Clarksburg Exponent Telegram
Sunday, August 20, 2000
Bob'n'Along for Web Edition
 

Bristol home once housed one-room school;
history of it is summarized


by Bob Stealey
EDITOR

When I arrived back at my desk this past week, I found some most interesting information that had been mailed to me by Mrs. Deborah G. Andrews of Route 1, Bristol.  She asked that an article submitted by her and researched by Mrs. Pauline G. LeRoy of the Harrison County Board of Education be used in this newspaper. Well, Ms. Andrews, I'd be happy to use it.
She pointed out that a new roof had recently been put on the home, which was once a one-room schoolhouse with a considerable amount of history surrounding it. "Some of the local residents ... remember attending long ago."  Mrs. LeRoy, a veteran member of the school board office in Clarksburg, enjoys sharing her knowledge gained from doing research into old schoolhouses, which has become one of her favorite pasttimes.
Mrs. Andrews also submitted about a half-dozen photographs showing the house, but since the only photo that regularly appears with Bob'n'Along is my "mug shot," unfortunately I am unable to use the pictures.
The article sent by Mrs. Andrews and researched by Mrs. LeRoy reads as follows:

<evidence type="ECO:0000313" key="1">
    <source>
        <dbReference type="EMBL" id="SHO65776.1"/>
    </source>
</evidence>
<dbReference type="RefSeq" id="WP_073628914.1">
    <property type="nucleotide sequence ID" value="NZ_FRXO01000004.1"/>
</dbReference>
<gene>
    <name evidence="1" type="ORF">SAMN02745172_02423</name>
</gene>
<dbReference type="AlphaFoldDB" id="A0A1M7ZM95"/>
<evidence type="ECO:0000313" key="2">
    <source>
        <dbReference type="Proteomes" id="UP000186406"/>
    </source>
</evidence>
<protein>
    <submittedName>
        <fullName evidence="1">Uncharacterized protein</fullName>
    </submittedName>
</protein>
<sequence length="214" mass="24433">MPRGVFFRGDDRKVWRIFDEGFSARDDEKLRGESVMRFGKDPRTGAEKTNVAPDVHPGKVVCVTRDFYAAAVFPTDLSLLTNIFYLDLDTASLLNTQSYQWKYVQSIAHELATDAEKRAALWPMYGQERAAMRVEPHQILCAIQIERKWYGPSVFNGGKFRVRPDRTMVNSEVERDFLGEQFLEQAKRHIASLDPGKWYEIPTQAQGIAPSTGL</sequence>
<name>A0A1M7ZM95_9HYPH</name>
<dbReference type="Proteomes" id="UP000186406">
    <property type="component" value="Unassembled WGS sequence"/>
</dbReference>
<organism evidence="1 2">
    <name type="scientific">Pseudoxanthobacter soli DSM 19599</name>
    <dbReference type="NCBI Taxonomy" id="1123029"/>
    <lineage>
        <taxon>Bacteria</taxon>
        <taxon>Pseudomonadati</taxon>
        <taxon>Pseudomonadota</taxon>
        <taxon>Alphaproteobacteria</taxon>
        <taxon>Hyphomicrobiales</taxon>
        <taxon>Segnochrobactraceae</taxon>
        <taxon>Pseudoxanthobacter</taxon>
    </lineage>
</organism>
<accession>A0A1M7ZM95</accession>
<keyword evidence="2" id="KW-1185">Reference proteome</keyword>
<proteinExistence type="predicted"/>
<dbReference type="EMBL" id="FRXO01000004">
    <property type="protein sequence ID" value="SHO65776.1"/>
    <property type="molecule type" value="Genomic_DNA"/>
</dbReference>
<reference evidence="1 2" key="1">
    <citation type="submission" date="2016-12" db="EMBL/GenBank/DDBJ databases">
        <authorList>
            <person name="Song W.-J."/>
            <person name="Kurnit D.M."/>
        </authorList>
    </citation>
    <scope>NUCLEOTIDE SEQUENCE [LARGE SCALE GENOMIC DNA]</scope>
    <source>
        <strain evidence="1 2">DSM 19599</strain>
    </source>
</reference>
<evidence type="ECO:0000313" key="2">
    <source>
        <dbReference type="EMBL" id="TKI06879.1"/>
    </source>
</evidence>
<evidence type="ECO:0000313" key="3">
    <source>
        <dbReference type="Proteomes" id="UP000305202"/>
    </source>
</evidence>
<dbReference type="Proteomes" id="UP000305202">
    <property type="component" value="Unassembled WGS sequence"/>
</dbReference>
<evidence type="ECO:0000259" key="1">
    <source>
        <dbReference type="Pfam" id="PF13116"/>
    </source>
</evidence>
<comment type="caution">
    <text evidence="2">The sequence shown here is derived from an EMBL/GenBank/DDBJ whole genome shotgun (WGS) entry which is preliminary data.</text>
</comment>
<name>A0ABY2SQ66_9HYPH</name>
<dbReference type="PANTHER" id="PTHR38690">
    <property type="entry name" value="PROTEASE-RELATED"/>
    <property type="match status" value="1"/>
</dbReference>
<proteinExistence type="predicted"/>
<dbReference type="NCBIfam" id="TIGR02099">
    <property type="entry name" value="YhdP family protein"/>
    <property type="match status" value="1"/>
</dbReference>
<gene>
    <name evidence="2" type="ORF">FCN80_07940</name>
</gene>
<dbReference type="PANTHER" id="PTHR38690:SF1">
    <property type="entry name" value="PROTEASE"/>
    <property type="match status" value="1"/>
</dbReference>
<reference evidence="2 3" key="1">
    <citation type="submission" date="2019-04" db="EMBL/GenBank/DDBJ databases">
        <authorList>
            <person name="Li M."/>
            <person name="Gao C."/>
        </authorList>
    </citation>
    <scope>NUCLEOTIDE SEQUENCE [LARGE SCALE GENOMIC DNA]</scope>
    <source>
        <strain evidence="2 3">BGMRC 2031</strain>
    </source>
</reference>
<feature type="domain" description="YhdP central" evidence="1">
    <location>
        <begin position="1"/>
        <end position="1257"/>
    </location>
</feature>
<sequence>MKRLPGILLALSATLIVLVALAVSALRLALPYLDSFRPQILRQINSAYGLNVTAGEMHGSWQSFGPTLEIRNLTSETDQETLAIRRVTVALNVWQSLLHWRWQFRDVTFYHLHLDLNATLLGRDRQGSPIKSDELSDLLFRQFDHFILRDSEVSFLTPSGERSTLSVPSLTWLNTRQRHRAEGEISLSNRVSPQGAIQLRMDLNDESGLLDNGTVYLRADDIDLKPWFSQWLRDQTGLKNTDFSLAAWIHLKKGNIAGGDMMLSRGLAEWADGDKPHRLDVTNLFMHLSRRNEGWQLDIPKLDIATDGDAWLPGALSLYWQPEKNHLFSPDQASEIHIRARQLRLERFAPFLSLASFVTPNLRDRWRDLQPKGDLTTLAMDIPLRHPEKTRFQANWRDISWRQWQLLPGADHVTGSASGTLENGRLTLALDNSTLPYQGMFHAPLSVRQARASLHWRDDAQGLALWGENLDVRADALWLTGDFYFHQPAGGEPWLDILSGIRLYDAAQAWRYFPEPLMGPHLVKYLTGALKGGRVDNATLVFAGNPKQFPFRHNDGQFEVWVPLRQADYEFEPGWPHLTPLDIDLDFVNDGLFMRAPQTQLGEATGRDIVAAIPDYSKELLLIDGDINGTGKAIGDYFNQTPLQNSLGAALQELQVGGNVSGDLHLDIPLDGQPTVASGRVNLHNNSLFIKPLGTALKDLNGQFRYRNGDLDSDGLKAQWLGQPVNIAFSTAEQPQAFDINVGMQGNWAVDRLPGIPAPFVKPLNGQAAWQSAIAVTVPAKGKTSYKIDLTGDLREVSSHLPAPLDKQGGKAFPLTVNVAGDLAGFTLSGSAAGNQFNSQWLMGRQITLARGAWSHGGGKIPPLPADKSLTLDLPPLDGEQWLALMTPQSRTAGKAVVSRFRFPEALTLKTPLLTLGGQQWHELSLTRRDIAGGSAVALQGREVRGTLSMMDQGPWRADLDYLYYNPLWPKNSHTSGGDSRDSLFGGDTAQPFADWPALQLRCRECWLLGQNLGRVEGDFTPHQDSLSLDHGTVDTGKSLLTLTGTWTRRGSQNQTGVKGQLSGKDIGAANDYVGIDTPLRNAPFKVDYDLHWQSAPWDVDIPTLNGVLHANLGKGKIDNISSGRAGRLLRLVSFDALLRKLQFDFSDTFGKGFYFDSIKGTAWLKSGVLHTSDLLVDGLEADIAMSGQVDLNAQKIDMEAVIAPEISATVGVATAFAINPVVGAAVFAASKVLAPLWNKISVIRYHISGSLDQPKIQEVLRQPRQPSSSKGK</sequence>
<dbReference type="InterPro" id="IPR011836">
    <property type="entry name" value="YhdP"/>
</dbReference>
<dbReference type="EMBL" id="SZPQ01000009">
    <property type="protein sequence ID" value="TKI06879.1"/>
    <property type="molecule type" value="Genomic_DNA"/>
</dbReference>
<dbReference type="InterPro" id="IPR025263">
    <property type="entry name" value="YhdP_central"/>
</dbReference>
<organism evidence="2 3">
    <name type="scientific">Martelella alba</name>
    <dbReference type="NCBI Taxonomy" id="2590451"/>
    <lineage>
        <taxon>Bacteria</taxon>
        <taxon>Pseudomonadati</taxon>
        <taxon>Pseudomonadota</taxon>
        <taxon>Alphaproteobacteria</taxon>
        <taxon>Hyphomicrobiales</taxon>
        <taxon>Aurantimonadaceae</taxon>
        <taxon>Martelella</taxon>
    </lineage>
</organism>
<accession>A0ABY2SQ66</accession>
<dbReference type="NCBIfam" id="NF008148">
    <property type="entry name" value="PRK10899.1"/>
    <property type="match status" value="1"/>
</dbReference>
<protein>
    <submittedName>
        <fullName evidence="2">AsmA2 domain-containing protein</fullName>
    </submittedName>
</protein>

"On July 11, 1923, the Ten Mile Magisterial District Board of Education bought 0.87 acres of land on the waters of Indian Run in western Harrison County from J.F. and Annie Dennison. This property, for which the board paid $200, was to be the site for their newest 'graded' school, which they would call 'Upper Indian Run.'   "By the beginning of the 1924-25 school year, the little frame building, which was probably built by local individuals, was ready to open. It was one of 110 one-room schools holding classes in Harrison County that year. Eva Mayer was assigned as Upper Indian Run's teacher. There is no record of the number of students she had.  "J.R. Dennison was president of the Ten Mile District board when Upper Indian Run School opened and D.E. Ritter and M.T. Williams were board members. J.U. Johnson served as its secretary.  "Fred A. Bradley was the district supervisor for Ten Mile's schools, which included four high school rooms and three for the grades in one building at Bristol, six rooms at Wolf Summit Graded and Junior High, two rooms at Grass Run Graded and Junior High, a two-room school at Marshville and 11 one-room schools, including Upper Indian Run.  "As happened frequently with one-room schoolhouses, Upper Indian Run rarely had the same teacher assigned two years in a row.  "After Miss Mayer, its teachers included: 1925-26, Wifford Gawthrop, who had nine students; 1926-27; Georgia Findley, eight students; 1927-28, Cleo Mae Maxon, 16 students; 1928-30, Madge Morris, 13 and then 11 students; 1931-32, Lula Dennison, 15 students, and 1932-34, Juanita Lyons 20 and then 12 students.  "(Lula Dennison was paid $103 a month for teaching and $20 for the year for 'full time janitor service.'  "Upper Indian Run School only remained open one year after the county unit system came into being, closing its doors forever as a school at the end of the 1933-34 school year.  "The school and its lot were sold to Genevieve Dennison, daughter of the original property owners, in May 1939, for $75, or less than half of what the land alone had cost 16 years earlier.  "Upper Indian Run School has been a home for several families over the years."
 
 

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